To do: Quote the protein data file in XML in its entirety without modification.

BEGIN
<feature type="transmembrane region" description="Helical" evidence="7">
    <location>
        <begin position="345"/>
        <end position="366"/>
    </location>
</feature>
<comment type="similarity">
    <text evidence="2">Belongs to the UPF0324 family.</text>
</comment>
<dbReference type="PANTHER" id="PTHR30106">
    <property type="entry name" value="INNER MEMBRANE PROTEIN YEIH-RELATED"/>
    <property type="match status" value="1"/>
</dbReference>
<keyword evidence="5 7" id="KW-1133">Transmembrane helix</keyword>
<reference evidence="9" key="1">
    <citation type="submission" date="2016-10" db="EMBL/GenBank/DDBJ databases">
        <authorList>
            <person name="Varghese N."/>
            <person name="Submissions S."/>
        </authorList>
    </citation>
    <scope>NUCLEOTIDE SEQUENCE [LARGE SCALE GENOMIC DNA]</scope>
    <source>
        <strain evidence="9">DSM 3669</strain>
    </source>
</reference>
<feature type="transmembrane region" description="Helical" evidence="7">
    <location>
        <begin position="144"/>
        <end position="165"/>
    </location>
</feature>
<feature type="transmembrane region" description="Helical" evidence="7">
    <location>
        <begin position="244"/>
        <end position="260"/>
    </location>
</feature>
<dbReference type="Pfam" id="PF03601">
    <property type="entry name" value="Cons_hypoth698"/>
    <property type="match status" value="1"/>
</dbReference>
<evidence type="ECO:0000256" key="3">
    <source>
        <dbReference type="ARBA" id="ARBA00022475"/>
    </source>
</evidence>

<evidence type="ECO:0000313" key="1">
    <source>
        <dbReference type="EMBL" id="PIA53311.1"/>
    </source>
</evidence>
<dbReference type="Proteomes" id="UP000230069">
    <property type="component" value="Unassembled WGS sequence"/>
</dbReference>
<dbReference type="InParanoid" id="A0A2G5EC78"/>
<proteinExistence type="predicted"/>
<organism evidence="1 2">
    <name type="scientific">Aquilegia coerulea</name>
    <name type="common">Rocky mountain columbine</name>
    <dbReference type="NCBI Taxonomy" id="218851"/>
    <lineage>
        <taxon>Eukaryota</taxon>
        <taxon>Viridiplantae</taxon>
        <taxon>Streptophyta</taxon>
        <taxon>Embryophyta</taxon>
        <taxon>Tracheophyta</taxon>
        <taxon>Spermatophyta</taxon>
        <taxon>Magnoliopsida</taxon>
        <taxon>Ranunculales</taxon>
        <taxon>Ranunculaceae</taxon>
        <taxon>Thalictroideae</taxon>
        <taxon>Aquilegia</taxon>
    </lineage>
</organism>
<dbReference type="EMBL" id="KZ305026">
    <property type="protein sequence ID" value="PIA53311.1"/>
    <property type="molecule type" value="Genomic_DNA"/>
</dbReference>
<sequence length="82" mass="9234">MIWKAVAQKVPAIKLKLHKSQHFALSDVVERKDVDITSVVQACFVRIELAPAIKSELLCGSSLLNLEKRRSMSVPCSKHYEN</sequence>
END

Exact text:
<feature type="transmembrane region" description="Helical" evidence="7">
    <location>
        <begin position="345"/>
        <end position="366"/>
    </location>
</feature>
<comment type="similarity">
    <text evidence="2">Belongs to the UPF0324 family.</text>
</comment>
<dbReference type="PANTHER" id="PTHR30106">
    <property type="entry name" value="INNER MEMBRANE PROTEIN YEIH-RELATED"/>
    <property type="match status" value="1"/>
</dbReference>
<keyword evidence="5 7" id="KW-1133">Transmembrane helix</keyword>
<reference evidence="9" key="1">
    <citation type="submission" date="2016-10" db="EMBL/GenBank/DDBJ databases">
        <authorList>
            <person name="Varghese N."/>
            <person name="Submissions S."/>
        </authorList>
    </citation>
    <scope>NUCLEOTIDE SEQUENCE [LARGE SCALE GENOMIC DNA]</scope>
    <source>
        <strain evidence="9">DSM 3669</strain>
    </source>
</reference>
<feature type="transmembrane region" description="Helical" evidence="7">
    <location>
        <begin position="144"/>
        <end position="165"/>
    </location>
</feature>
<feature type="transmembrane region" description="Helical" evidence="7">
    <location>
        <begin position="244"/>
        <end position="260"/>
    </location>
</feature>
<dbReference type="Pfam" id="PF03601">
    <property type="entry name" value="Cons_hypoth698"/>
    <property type="match status" value="1"/>
</dbReference>
<evidence type="ECO:0000256" key="3">
    <source>
        <dbReference type="ARBA" id="ARBA00022475"/>
    </source>
</evidence>

<evidence type="ECO:0000313" key="1">
    <source>
        <dbReference type="EMBL" id="PIA53311.1"/>
    </source>
</evidence>
<dbReference type="Proteomes" id="UP000230069">
    <property type="component" value="Unassembled WGS sequence"/>
</dbReference>
<dbReference type="InParanoid" id="A0A2G5EC78"/>
<proteinExistence type="predicted"/>
<organism evidence="1 2">
    <name type="scientific">Aquilegia coerulea</name>
    <name type="common">Rocky mountain columbine</name>
    <dbReference type="NCBI Taxonomy" id="218851"/>
    <lineage>
        <taxon>Eukaryota</taxon>
        <taxon>Viridiplantae</taxon>
        <taxon>Streptophyta</taxon>
        <taxon>Embryophyta</taxon>
        <taxon>Tracheophyta</taxon>
        <taxon>Spermatophyta</taxon>
        <taxon>Magnoliopsida</taxon>
        <taxon>Ranunculales</taxon>
        <taxon>Ranunculaceae</taxon>
        <taxon>Thalictroideae</taxon>
        <taxon>Aquilegia</taxon>
    </lineage>
</organism>
<dbReference type="EMBL" id="KZ305026">
    <property type="protein sequence ID" value="PIA53311.1"/>
    <property type="molecule type" value="Genomic_DNA"/>
</dbReference>
<sequence length="82" mass="9234">MIWKAVAQKVPAIKLKLHKSQHFALSDVVERKDVDITSVVQACFVRIELAPAIKSELLCGSSLLNLEKRRSMSVPCSKHYEN</sequence>